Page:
Ephemera is transitory written and printed matter not intended to be retained or preserved. The word derives from the Greek, meaning things lasting no more than a day. Some collectible ephemera are advertising trade cards, airsickness bags, bookmarks, catalogues, greeting cards, letters, pamphlets, postcards, posters, prospectuses, stock certificates, tickets and magazines. Decks of personality identification playing cards from the war in Iraq are a recent example.
In library and information science, the term ephemera also describes the class of published single-sheet or single page documents which are meant to be thrown away after one use. This classification excludes simple letters and photographs with no printing on them, which are considered manuscripts or typescripts. Large academic and national libraries and museums may collect, organize, and preserve ephemera as history. A particularly large and important example of such an archive is the John Johnson Collection of Printed Ephemera at the Bodleian Library, Oxford.
When applied to collectibles, ephemera refers to the minor transient documents of everyday life. Greeting cards, product labels, tickets, calendars, invitations and paper dolls are classic forms of paper ephemera.
But not all ephemera can be regarded as minor or even transient. Birth and marriage certificates, mourning cards, banknotes, sheet music, manuscripts and bookplates are examples of ephemera with considerable importance to the user or owner. Baseball cards, holiday ornaments, paper dolls and souvenir items are also considered ephemera, yet they were designed to be kept.
Some ephemera were deliberately preserved in family albums or attic trunks because they were beautiful images, held sentimental value or marked an event of historical importance. Trade-cards, die-cut scraps, invitations and newspaper articles are some examples. Still other forms of ephemera were inadvertently saved by routine storage year after year. Billheads, catalogs and annual reports come to mind. Whether by intention or accident, ephemera survive as treasures of material culture and as reminders of our past and present history.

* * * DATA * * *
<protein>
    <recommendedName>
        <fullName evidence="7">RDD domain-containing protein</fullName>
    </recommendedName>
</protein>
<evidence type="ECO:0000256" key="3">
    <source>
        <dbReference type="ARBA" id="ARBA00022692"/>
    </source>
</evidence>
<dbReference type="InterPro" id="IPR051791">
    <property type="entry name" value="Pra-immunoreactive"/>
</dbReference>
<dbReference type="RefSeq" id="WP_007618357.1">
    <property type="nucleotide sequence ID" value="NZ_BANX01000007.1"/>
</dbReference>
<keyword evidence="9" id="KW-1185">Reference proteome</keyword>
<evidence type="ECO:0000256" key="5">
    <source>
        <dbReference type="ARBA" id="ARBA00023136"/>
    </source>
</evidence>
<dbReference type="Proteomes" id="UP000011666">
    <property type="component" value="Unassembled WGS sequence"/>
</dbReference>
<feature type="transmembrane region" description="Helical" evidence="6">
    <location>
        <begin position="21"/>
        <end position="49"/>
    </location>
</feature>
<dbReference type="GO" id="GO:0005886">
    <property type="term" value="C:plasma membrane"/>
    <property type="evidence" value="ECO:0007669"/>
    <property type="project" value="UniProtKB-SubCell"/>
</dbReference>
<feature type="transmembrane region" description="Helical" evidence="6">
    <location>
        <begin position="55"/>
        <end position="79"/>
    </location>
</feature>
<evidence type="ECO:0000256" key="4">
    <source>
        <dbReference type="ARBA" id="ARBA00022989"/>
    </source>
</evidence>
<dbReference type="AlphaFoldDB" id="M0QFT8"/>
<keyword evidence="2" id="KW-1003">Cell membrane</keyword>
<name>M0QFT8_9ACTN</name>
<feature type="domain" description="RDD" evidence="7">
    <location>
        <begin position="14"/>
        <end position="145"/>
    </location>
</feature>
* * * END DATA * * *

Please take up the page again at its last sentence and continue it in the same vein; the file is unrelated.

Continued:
Ephemera Society of America - http://www.ephemerasociety.org
The Ephemera Society of America, Inc. is a non-profit organization formed in 1980 to cultivate and encourage interest in ephemera and the history identified with it; to further the understanding, appreciation, and enjoyment of ephemera by people of all ages, backgrounds, and levels of interest; to promote the personal and institutional collection, preservation, exhibition, and research of ephemeral materials; to serve as a link among collectors, dealers, institutions, and scholars; and to contribute to the cultural life of those who have an interest in our heritage as a nation or a people, both nationally and internationally.
The American Antique Deck Collectors Club http://www.52plusjoker.org/
American Matchcover Collecting Club http://www.matchcovers.com/
American Philatelic Society http://www.stamps.org/
Buffalo Transportation Pierce Arrow Museum http://www.pierce-arrow.com
The English Playing Card Society http://www.wopc.co.uk/epcs/
The Ephemera Network http://ephemera.ning.com
Golden Glow of Christmas Past http://my.execpc.com/~gmoe/gg-web2
The International Playing-Card Society http://www.pagat.com/ipcs/index.html
Museum of World War II http://www.museumofworldwarii.com
Poster Stamps Collector Club http://www.posterstampcc.org
Ecrater Ning http://ecrater.ning.com/group/ephemera
American Antiquarian Society http://www.americanantiquarian.org
American Association of Philatelic Exhibitors http://www.aape.org
American Historical Print Collectors Society http://www.ahpcs.org
American Bookbinders Museum http://www.bookbindersmuseum.com
Antiquarian Booksellers' Association of America http://www.abaa.org/
American Philatelic Society http://www.stamps.org
American Printing History Association http://www.printinghistory.org/
Association for Research Libraries
A book and Web site presenting illustrated and highly readable profiles of selected rare and special collections available for use in the major research libraries of North America. http://www.celebratingresearch.org/
American Textile History Museum http://www.athm.org
Centre for Ephemera Studies, University of Reading, England http://www.rdg.ac.uk/AcaDepts/lt/home.html
Ephemera Society of Austria http://members.aon.at/ephemera/
Ephemera Society of the UK http://www.ephemera-society.org.uk/
Folger Shakespeare Library http://www.folger.edu
Historic New England/SPNEA http://www. historicnewengland.org
The Library Company of Philadelphia http://www.librarycompany.org
Manuscript Society http://www.manuscript.org/
Professional Autograph Dealers Association http://www.padaweb.org/
Musée de l’imprimerie http://www.imprimerie.lyon.fr
Writing Equipment Society http://www.wesonline.org.uk
The American Institute for Conservation of Historic and Artistic Works http://aic.stanford.edu/
Conservation Center for Art and Historic Artifacts http://www.ccaha.org/
Graphic Conservation Company http://www.GraphicConservation.com
Northeast Document Conservation Center http://nedcc.org/
I love the diverse field that comes with ephemera, no matter where you look, ephemera is everywhere..